What is the internet access like?
Internet, as well as WiFi access, is available throughout Turkey, and free in most accommodations, restaurants and cafes, public transportation and airports. Mobile hotspots, which you can rent, are also on hand to give you constant access during your visit.
Is the tap water safe to drink?
Tap water in big cities goes through filtration, however, the plumbing in some places aren’t the best. Locals traditionally drink bottled water, which is readily available and affordable, so you should follow suit.
Can I use my credit cards?Visa and MasterCard are widely accepted while the more high-end businesses also accept American Express. Cash is still king, however, so it’s good practice to keep enough on your person at all times.
What are the public holidays?
Turkey’s public holidays include National Sovereignty Day on April 23, Labour and Solidarity Day on May 1, Democracy and National Unity Day on July 15, Victory Day on August 30, Republic Day on October 29, Ramadan, and Sacrifice Feast on the tenth day of the Islamic month Dhu'l-Hijjah.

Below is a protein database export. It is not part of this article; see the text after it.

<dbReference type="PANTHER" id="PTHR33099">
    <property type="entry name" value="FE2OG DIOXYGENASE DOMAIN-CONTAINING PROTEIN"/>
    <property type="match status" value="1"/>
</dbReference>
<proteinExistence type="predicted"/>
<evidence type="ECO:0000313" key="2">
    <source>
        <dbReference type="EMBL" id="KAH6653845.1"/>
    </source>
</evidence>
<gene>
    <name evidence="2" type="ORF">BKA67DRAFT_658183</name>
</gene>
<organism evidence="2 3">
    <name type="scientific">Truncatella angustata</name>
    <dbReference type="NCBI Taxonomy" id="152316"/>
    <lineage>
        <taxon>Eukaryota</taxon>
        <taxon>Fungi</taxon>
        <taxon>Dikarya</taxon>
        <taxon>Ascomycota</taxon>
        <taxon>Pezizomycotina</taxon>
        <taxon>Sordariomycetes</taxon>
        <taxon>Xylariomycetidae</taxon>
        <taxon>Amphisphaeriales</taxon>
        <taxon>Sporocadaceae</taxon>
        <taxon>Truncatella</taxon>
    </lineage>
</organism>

What are the toilets like?
You’ll find both sit down and squat toilets all over the country. It’s important to bring your own toilet paper as it is not always available, and it’s good practice to throw used toilet paper in the rubbish bin instead of flushing them.
What should you wear in Turkey?
In most areas everyday clothing is acceptable, but a good rule of thumb is to stay on the conservative side where possible. In mosques, it is essential that you cover your knees and shoulders, don socks instead of going barefoot and cover your head in a light scarf.
Is Turkey safe for solo travellers?
Although Turkey is by no means a dangerous country, petty crime, assaults, scams and even druggings are not uncommon, and solo travellers (both men and women) are often the target. It’s best to travel in groups or with a companion.